How we shoot and watch video is changing, and with it the way we engage with the world
The two iconic images of the fall of Kabul involve a C-17 taking off from Hamid Karzai Airport. It’s as searing as the helicopter perched atop an apartment complex in Saigon, a stream of Vietnamese climbing the ladder to the roof in the hope of getting aboard:
In Kabul, 46 years later, we have something similar, but now the photographer is not a UPI photographer called Hubert Van Es, back at the office developing film:
If you looked north from the office balcony, toward the cathedral, about four blocks from us, on the corner of Tu Do and Gia Long, you could see a building called the Pittman Apartments, where we knew the C.I.A. station chief and many of his officers lived. Several weeks earlier the roof of the elevator shaft had been reinforced with steel plate so that it would be able to take the weight of a helicopter. A makeshift wooden ladder now ran from the lower roof to the top of the shaft. Around 2:30 in the afternoon, while I was working in the darkroom, I suddenly heard Bert Okuley shout, “Van Es, get out here, there’s a chopper on that roof!”
I grabbed my camera and the longest lens left in the office — it was only 300 millimeters, but it would have to do — and dashed to the balcony. Looking at the Pittman Apartments, I could see 20 or 30 people on the roof, climbing the ladder to an Air America Huey helicopter. At the top of the ladder stood an American in civilian clothes, pulling people up and shoving them inside.
After shooting about 10 frames, I went back to the darkroom to process the film and get a print ready for the regular 5 p.m. transmission to Tokyo from Saigon’s telegraph office. In those days, pictures were transmitted via radio signals, which at the receiving end were translated back into an image. A 5-inch-by-7-inch black-and-white print with a short caption took 12 minutes to send.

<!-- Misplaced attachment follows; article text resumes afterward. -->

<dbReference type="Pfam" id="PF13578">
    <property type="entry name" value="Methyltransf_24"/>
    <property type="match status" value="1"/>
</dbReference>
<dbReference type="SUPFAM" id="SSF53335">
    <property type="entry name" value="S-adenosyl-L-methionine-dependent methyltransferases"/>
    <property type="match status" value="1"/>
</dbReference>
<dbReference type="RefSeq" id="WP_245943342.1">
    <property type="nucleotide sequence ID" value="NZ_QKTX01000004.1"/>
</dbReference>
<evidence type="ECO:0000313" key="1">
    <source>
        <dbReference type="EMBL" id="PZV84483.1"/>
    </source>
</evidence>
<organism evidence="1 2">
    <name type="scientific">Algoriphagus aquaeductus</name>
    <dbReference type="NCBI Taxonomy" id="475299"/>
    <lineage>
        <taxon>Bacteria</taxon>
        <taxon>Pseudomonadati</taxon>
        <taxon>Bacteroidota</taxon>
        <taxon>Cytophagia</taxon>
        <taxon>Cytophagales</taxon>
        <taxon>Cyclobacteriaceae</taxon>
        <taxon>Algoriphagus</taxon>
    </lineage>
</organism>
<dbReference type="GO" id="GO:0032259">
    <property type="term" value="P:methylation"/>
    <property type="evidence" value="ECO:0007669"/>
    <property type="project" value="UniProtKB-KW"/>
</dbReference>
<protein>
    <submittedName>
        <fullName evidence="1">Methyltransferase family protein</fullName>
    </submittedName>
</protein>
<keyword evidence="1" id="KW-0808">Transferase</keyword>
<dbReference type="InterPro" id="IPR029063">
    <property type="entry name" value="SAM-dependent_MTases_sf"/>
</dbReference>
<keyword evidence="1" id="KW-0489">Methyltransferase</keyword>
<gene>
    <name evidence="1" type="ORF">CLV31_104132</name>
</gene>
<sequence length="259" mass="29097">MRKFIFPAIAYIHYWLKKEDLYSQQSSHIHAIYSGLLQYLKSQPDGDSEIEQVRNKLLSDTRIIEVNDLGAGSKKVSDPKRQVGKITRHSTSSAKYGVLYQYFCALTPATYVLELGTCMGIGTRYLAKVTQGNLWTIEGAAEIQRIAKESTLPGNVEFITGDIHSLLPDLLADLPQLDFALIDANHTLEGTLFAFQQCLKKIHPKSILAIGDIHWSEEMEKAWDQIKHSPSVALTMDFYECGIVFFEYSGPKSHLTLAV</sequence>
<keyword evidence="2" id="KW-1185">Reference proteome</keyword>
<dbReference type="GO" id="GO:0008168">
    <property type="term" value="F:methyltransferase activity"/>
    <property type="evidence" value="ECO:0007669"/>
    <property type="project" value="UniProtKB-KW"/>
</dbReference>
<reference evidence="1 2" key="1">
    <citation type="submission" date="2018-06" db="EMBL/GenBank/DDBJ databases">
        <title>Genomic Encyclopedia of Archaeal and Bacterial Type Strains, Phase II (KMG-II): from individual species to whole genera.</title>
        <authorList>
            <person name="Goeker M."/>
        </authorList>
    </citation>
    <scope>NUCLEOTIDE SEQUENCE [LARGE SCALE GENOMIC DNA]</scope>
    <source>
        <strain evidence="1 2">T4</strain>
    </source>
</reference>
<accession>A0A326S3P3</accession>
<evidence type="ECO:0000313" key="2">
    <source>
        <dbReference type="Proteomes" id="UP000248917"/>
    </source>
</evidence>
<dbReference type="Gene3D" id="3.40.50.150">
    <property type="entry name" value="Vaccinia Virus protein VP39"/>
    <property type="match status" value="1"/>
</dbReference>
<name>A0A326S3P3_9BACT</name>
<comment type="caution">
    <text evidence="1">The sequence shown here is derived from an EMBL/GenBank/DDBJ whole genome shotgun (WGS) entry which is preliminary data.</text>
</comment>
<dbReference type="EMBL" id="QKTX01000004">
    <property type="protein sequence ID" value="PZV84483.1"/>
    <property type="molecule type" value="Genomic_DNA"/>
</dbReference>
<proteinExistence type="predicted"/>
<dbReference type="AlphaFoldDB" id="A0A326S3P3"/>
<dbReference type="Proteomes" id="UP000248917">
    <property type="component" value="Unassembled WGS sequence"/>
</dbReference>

It’s beautifully framed, the chopper and the building, with its tiny shack on the roof, the empty space in the upper right of the screen, the eyes drawn up the rising tide of humanity towards the diplomat in his shirt sleeves, either reaching to help or reaching to hold back, we are unsure. We want to know what will happen — will they all make it? (No, Hubert says, this was the only chopper to land on this roof; those not able to get aboard waited for hours in vain.)
In the chaos that was Kabul Airport, 2021, it was ordinary Afghans shooting video, sometimes shortly before their own death, and that made the experience much more visceral. Part of the reason, I believe, is because the videos, like most mobile videos shot nowadays, were shot in vertical (‘portrait’) mode. (I don’t mean to demean the trauma of that situation, and what is still taking place in Afghanistan. I hope I can show that the format of such videos have helped shock us out of our torpor and, hopefully, made us empathise more with the many who either failed in their bids to leave, or died doing so.)
I was watching the key day unfold in real time on Twitter, so many of the videos lacked context, made me feel nauseous at the tragedy unfolding, and the inevitable deaths that would result. All of these moments were shot in portrait mode (I’m not going to be able to cite the sources of these videos, I’m afraid, but if anyone knows who to credit please let me know).
This first video was of young men chasing, and some clinging, to a C-17 as it gathered speed on the runway. One video, extraordinarily, was shot by one of the young men:
From another angle, back on the runway, shot by someone who didn’t make it or didn’t try, we look at the airplane gaining height: